A Black Horse Update – 05/24/23

As is always the case, USDA estimates and projections on the upcoming year’s wheat harvest are much more optimistic than reality ever yields. These projections are usually made with data that is averaged on acres planted and averaged yields over a period of years without considerations in ongoing and/or current weather patterns and conditions at planting time and during the winter over, growing and maturing periods for the next year’s crop.

Planting conditions last year for this year’s wheat harvest was not favorable at planting time from late September thru October last Fall. (See Black Horse Archives from September thru October 2022 reports.) There were extreme dry conditions at planting time last fall and a number of farmers decided not to plant wheat seed in dust with no rain in sight. The projected acres planted by the USDA were short and no corrections have been made as far as I could find to their project acres planted.

USDA Wheat Harvest projections for 2023

But as with most government agencies, which have lost much trust lately, the USDA forecasters can over optimize and mislead too. I prefer to go to the farmers and get the jest of the situation direct from the “horse’s mouth”, so to speak.

From the US Wheat Associates:

Perspectives From The Field On 2023 Drought

APRIL 25, 2023

The impact of drought in the Central and Southern U.S. Plains is the dominant topic of conversation about the 2023/24 hard red winter (HRW) crop. Industry participants agree there will be a lot of HRW fields abandoned before harvest from Texas to South Dakota. Rain expected this week is a hopeful sign but likely comes too late to provide extensive recovery.

Following are the latest perspectives on the now two year long drought from state wheat commission executives and media covering the market.

In his April 21 weekly report, Kansas Wheat Chief Executive Officer Justin Gilpin compared past drought year abandonment, specifically in 1989, to 2023. That year unharvested planted acres hit 28.2% following drought conditions that Gilpin and others said are very similar to the current situation.

Another Year of Abandonment? Data shared by Kansas Wheat CEO Justin Gilpin compares planted wheat acres, harvested acres, and the percent of abandonment since 1973. Gilpin said many industry folks compare the drought of 2023 with a very similar situation in 1989 when abandonment reached more than 28%.

A Crazy, Common Theme

“What is crazy in reading through high abandonment years, there is a common theme,” Gilpin said, “poor conditions through March into April…then, heavy rains began in May through June impacting harvest, but too late to help the western Kansas wheat crop.”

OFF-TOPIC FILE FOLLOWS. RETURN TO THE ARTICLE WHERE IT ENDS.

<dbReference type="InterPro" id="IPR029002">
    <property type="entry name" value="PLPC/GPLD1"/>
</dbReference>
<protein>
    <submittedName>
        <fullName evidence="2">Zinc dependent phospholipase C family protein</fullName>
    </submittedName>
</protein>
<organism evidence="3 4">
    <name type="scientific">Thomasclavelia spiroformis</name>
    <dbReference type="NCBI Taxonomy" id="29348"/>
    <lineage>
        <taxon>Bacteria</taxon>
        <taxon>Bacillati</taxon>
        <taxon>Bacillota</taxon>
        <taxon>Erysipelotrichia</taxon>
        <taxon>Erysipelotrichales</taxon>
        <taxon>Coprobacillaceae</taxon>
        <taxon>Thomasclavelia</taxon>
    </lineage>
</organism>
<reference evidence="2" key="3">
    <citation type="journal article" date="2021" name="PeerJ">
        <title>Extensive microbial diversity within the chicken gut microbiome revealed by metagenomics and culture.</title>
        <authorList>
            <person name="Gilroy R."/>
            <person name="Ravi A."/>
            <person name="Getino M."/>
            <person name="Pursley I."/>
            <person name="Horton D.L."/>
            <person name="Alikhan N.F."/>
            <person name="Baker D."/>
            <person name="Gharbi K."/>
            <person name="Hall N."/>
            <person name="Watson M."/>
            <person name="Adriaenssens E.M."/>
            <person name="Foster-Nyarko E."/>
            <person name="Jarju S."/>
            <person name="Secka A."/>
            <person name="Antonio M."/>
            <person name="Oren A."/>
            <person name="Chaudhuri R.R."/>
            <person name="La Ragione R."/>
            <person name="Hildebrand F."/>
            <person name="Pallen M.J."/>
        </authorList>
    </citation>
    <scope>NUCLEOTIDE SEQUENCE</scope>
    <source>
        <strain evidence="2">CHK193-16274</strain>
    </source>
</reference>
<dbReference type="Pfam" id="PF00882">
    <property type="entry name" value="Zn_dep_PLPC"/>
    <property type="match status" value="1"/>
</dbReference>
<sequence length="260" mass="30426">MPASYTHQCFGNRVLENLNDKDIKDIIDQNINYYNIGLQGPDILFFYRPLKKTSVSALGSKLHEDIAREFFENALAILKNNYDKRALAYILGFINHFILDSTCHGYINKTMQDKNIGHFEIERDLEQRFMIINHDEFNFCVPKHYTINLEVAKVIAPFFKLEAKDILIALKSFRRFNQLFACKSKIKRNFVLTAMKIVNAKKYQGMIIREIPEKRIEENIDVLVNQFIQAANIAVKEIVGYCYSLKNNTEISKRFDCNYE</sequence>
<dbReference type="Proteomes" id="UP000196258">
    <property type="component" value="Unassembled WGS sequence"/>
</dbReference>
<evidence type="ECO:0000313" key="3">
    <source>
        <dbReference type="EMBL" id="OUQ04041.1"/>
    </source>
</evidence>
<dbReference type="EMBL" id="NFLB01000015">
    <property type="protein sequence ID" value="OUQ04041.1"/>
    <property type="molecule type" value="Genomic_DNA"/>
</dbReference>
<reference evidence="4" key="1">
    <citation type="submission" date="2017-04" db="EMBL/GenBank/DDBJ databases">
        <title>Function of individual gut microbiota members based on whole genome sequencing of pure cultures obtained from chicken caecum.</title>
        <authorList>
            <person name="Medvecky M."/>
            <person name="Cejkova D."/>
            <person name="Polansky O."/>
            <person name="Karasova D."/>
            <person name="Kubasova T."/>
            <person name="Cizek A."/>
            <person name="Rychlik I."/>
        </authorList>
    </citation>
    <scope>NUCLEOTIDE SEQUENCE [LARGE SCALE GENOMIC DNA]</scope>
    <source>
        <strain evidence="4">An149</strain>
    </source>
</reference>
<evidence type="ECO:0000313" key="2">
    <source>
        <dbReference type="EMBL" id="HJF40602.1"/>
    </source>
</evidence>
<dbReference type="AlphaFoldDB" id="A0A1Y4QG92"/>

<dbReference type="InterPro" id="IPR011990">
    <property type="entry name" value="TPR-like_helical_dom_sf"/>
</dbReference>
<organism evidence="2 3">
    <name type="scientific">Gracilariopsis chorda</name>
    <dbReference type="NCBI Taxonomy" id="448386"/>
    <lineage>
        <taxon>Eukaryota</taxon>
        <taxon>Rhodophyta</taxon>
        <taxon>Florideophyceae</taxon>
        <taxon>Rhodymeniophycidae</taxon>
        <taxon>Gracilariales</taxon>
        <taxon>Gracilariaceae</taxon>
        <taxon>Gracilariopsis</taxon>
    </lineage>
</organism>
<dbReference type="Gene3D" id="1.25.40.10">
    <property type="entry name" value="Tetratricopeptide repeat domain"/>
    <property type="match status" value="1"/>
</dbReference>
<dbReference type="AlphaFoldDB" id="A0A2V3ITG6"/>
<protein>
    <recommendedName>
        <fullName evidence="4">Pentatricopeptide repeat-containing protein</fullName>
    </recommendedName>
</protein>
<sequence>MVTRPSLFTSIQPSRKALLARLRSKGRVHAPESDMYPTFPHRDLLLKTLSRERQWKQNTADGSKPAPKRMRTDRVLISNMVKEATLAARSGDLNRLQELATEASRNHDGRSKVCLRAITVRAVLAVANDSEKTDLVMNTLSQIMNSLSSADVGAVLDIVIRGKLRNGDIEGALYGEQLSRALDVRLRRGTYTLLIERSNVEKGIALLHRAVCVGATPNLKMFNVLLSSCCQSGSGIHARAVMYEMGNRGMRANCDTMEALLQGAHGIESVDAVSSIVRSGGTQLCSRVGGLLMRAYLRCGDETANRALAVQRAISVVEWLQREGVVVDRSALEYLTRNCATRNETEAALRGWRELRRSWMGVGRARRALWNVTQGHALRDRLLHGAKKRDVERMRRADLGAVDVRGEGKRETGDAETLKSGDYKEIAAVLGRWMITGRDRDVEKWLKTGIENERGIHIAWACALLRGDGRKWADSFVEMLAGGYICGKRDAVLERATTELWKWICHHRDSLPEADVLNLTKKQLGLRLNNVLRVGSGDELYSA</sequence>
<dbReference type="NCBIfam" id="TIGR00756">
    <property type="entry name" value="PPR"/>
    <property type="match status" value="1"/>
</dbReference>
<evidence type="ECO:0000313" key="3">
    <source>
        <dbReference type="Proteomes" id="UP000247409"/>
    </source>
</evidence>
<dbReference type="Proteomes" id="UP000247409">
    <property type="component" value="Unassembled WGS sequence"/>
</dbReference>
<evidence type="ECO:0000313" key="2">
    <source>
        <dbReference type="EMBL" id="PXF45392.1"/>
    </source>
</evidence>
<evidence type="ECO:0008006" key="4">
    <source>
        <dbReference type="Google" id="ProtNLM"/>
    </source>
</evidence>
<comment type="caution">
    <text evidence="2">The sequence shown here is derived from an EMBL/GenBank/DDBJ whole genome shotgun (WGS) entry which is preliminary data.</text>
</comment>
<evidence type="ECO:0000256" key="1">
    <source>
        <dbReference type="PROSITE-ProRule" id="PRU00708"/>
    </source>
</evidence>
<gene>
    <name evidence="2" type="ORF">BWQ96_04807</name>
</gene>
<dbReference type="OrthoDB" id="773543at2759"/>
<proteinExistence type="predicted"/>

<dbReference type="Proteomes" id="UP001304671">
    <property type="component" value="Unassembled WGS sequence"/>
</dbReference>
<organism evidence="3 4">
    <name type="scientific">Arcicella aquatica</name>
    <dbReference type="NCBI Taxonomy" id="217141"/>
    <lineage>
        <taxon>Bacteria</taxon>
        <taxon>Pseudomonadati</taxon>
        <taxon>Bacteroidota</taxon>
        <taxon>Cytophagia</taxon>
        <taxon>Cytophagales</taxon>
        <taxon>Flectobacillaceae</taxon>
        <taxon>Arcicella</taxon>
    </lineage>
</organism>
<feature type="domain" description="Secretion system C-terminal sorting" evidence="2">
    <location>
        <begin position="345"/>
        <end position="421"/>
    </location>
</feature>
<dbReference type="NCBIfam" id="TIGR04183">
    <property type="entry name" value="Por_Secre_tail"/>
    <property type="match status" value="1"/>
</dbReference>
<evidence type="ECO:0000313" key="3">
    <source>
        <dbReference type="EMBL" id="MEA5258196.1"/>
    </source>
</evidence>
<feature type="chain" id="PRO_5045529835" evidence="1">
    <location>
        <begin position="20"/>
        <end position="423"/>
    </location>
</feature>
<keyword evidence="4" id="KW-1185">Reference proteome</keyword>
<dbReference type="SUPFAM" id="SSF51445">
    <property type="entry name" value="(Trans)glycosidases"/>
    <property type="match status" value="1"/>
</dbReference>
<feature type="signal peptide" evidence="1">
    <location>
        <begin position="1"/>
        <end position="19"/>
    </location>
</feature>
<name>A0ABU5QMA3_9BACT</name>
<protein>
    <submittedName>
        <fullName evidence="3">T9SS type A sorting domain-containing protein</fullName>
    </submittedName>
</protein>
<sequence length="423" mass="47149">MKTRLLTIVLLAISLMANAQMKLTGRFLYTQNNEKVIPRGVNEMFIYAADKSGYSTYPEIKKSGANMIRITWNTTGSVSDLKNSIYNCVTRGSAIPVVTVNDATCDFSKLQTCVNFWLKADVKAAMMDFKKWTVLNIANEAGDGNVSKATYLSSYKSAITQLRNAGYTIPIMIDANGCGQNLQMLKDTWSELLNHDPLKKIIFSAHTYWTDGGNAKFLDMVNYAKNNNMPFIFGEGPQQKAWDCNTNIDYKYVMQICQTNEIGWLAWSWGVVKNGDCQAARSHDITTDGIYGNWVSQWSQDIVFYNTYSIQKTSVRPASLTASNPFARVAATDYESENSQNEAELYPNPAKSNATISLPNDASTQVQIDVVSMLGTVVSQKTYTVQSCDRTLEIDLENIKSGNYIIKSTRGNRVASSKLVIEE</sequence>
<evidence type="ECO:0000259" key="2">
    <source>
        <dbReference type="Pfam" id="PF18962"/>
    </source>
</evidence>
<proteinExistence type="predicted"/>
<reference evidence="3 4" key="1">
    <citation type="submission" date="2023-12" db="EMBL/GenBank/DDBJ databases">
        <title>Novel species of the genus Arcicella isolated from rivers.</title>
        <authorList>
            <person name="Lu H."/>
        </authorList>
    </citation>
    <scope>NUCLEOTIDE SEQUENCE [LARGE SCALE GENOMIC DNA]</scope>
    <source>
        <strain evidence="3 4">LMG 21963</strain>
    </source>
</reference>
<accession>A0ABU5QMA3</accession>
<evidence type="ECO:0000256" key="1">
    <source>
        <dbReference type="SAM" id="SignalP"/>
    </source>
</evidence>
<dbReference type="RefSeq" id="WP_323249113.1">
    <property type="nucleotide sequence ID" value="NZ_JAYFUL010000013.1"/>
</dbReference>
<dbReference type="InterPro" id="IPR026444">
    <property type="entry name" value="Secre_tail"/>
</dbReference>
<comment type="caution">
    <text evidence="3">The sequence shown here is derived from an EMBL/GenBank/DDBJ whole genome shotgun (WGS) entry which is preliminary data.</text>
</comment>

USDA’s April 24 crop conditions report echoed Gilpin’s comparison. It rated 26% of U.S. winter wheat in good to excellent condition, the lowest for this time of year since 1989. Reuters also noted “wheat in portions of central Kansas may have suffered damage from cold temperatures over the April 22-23 weekend. It is important to recognize that USDA’s winter wheat report includes the 2023 soft red winter (SRW) and soft white (SW) winter crops that are generally in much better condition.

In a call with state wheat commission representatives April 20, Darby Campsey with the Texas Wheat Producers Board reported that 30% of the state is in exceptional to extreme drought. In the Texas Panhandle, “much of the dryland wheat has failed.” Only 16% of Texas wheat is in good to excellent condition, mainly in the “black soil” region where mainly SRW is grown.

Dry as Death Valley

“In those regions that are in exceptional and extreme drought, you can certainly see why things are not favorable in northwest Oklahoma and the panhandle regions where we have the majority of our top wheat producing counties,” said Oklahoma Wheat Executive Director Mike Schulte.

There has been less than 0.8 cm of rain in that area of Oklahoma the last 220 days. Mark Hodges of Plains Grains noted that the Oklahoma Panhandle has received less moisture than Death Valley, California, the past 12 months.

“I don’t know that the rest of the world is taking into account how bad it is in the Southern Plains,” Schulte said in an interview with Oklahoma Farm Report. “I am hoping at some point in time the market is going to react to that.”

Driest in More Than 100 Years. The two-year-old drought has hit Oklahoma’s main wheat producing regions hard. In 3 counties, August 2022 through March 2023 was the driest on records going back to 1895.

Colorado, Nebraska and South Dakota

Southeastern Colorado is also within the exceptional, long-term drought area. HRW and hard white (HW) wheat grown in northeastern Colorado has fared better with more rain and snow, but “needs more rain in May” to get closer to its yield potential. The state commission there reported that while 23% of wheat is in good to excellent conditions, 38% is rated poor to very poor.